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A 20-year-old female college student is taking on the role of police chief in a town caught near the center of Mexico's most dangerous drug wars.
The U.S.-Mexico Border is home to some of the most dangerous towns in the world. The drug war unleashed by Mexico's government in late 2006 has led to the deaths of some 29,000 people.
One mayor was stoned to death. Several police officials have died in the streets.
Now a 20-year-old female college student has been named police chief, in a small town near El Paso Texas, a town where policemen have quit and officials have been killed.
Marisol Valles, is the criminology student now turned police chief.
[Marisol Valles, Police Chief]:
"I simply accepted the job because of the project. I don't know about the rest. I accepted it because I liked the project and I want to cooperate in it and I want to co-exist with my people, family and community."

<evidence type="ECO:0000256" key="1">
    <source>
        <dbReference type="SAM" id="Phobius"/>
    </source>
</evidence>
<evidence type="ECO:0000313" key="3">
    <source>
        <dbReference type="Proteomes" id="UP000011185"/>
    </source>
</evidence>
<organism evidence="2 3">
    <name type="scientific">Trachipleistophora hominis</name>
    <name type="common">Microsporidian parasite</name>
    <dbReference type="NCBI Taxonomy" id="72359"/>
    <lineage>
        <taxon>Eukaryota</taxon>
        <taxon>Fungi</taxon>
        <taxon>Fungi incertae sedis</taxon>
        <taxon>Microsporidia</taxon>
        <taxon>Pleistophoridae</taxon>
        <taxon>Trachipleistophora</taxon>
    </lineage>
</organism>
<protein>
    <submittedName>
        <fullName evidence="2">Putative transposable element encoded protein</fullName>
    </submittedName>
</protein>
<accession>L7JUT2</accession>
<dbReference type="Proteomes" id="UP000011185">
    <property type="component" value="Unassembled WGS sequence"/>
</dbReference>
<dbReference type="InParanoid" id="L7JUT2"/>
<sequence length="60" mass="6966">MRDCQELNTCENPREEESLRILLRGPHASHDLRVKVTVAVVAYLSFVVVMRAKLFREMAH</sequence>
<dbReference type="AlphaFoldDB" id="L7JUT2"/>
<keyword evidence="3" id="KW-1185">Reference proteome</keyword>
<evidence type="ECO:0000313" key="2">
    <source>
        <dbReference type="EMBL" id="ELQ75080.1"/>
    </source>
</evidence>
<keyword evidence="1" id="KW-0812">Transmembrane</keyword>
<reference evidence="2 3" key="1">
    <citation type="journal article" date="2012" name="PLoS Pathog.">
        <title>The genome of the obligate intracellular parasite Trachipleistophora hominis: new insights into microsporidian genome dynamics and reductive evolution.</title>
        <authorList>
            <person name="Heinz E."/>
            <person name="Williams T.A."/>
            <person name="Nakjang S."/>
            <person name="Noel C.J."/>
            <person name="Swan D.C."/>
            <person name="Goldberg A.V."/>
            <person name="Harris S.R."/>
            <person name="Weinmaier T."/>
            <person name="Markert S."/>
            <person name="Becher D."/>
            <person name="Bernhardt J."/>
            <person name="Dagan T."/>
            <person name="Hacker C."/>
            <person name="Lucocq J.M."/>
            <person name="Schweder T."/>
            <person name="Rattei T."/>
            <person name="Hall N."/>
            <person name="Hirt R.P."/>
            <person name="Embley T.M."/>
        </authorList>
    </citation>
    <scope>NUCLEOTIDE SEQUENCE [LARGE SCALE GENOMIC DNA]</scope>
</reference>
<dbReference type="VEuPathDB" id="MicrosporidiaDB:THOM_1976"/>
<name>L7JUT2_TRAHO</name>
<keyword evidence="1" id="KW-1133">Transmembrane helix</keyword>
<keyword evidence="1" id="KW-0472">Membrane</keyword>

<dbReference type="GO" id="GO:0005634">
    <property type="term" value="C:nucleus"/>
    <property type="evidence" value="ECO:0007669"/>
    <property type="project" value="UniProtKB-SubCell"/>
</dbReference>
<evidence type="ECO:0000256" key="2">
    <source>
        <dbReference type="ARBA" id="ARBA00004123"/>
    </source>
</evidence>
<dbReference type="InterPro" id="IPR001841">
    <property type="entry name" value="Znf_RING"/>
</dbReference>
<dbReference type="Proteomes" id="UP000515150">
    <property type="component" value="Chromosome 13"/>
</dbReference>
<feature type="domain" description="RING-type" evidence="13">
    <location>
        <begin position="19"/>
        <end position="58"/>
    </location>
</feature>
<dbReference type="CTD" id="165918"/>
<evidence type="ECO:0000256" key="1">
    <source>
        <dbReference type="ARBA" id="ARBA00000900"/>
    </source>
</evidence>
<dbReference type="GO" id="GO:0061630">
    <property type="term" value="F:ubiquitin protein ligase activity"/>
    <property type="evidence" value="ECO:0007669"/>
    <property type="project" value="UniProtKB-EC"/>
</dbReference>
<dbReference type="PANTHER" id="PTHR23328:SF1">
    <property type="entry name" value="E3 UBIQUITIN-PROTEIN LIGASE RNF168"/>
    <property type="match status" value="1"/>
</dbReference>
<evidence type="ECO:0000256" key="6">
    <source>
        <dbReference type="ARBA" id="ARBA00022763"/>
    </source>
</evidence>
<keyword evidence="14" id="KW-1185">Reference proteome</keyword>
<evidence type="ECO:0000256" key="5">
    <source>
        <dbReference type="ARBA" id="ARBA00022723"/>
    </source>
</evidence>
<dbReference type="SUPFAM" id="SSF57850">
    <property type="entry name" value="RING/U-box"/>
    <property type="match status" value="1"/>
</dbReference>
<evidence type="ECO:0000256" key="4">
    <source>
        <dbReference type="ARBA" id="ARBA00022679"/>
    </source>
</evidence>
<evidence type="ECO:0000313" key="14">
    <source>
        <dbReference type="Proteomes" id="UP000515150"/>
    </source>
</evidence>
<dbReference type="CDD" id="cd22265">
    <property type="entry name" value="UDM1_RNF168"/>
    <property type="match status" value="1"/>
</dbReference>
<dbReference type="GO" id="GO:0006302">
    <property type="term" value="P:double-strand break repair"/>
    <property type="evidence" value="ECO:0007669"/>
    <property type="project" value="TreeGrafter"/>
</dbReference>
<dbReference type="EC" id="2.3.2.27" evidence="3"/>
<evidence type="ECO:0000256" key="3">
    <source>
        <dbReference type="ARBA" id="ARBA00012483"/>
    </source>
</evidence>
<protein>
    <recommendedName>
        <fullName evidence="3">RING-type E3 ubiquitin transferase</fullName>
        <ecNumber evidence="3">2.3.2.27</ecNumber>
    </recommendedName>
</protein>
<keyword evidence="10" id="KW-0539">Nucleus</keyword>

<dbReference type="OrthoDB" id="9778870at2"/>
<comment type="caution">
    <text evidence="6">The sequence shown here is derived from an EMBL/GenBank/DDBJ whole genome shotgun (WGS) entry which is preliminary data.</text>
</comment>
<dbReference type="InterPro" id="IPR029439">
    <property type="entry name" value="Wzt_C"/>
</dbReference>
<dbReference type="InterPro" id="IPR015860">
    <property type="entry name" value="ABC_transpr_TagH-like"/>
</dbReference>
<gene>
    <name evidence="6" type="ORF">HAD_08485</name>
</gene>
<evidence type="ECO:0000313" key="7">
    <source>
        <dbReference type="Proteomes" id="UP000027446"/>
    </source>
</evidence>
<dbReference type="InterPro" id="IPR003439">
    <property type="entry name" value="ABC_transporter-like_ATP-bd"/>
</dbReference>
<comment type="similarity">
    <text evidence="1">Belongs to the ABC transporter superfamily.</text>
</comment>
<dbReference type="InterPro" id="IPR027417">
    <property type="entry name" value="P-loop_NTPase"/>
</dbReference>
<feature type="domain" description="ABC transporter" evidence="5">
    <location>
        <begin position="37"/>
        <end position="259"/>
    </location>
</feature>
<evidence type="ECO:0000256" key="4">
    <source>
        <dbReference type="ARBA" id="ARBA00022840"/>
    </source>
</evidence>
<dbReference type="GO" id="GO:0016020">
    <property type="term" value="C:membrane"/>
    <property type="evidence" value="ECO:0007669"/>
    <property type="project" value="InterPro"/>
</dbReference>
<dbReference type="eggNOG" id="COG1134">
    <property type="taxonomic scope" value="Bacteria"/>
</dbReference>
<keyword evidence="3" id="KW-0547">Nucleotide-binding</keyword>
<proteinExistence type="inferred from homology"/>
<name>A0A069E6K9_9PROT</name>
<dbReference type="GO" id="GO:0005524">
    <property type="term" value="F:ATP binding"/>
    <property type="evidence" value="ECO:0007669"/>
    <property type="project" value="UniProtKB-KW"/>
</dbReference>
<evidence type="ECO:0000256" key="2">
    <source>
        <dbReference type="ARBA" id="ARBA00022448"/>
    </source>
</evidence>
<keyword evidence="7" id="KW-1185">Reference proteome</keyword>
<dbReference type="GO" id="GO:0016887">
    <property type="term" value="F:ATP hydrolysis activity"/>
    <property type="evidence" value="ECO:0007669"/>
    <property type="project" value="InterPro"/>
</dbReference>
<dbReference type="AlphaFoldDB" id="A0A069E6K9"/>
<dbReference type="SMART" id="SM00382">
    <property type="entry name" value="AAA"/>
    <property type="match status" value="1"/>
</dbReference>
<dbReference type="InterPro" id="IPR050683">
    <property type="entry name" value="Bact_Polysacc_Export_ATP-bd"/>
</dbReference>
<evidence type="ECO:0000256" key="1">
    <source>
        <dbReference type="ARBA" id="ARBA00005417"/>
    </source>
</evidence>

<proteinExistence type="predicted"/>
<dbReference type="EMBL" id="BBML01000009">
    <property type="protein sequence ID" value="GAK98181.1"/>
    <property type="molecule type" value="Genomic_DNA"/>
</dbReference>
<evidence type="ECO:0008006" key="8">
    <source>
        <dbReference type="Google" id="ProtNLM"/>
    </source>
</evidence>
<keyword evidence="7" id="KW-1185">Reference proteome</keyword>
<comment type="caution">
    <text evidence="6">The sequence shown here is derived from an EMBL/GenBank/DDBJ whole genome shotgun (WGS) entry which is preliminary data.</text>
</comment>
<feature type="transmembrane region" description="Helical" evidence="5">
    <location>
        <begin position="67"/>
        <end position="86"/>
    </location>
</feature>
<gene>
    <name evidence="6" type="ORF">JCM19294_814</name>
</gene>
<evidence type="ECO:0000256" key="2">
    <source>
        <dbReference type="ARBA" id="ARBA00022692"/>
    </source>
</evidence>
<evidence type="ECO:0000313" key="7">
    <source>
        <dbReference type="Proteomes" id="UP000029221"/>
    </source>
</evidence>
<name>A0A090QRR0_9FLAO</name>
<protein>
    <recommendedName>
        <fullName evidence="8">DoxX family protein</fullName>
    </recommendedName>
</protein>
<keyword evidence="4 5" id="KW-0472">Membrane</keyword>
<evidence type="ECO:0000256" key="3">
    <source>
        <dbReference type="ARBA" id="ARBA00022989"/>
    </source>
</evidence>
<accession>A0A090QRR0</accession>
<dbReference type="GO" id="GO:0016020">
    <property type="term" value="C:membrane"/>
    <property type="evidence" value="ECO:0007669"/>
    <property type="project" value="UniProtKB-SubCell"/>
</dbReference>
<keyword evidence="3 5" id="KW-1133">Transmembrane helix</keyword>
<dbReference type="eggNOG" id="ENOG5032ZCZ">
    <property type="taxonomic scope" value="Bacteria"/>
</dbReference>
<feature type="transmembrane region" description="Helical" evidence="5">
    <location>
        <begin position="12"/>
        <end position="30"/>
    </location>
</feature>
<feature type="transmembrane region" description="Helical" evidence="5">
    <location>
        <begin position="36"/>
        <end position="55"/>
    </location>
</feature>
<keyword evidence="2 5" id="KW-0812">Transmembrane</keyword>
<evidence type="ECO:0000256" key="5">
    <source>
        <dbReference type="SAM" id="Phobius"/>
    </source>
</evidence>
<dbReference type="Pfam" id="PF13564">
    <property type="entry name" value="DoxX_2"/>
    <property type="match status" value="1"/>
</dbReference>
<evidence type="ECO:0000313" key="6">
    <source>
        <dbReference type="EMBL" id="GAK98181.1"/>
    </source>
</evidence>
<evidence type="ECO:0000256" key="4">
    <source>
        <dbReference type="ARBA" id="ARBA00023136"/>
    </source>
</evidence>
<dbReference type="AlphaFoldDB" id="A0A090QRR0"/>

The mother of an infant son heads a force of just 13 agents, 9 of whom are women, and can count on just one working patrol car, 3 automatic rifles and a pistol to take on powerful drug cartels waging war over smuggling routes into Texas.
The area, known as Juarez Valley, has been sucked into the spiraling violence, rapidly becoming a no man's land where people are abandoning towns despite an army presence.
Residents have mixed views ...
[Luis Miguel, Resident]:
"It doesn't matter if she's a woman or she's young. The experience she will acquire is more important."
[Maria Hernandez, Resident]:
"No, no, no. She's too young. One has more experience with age, I imagine. I don't know."
The final verdict on whether youth can trump experience can only come with time.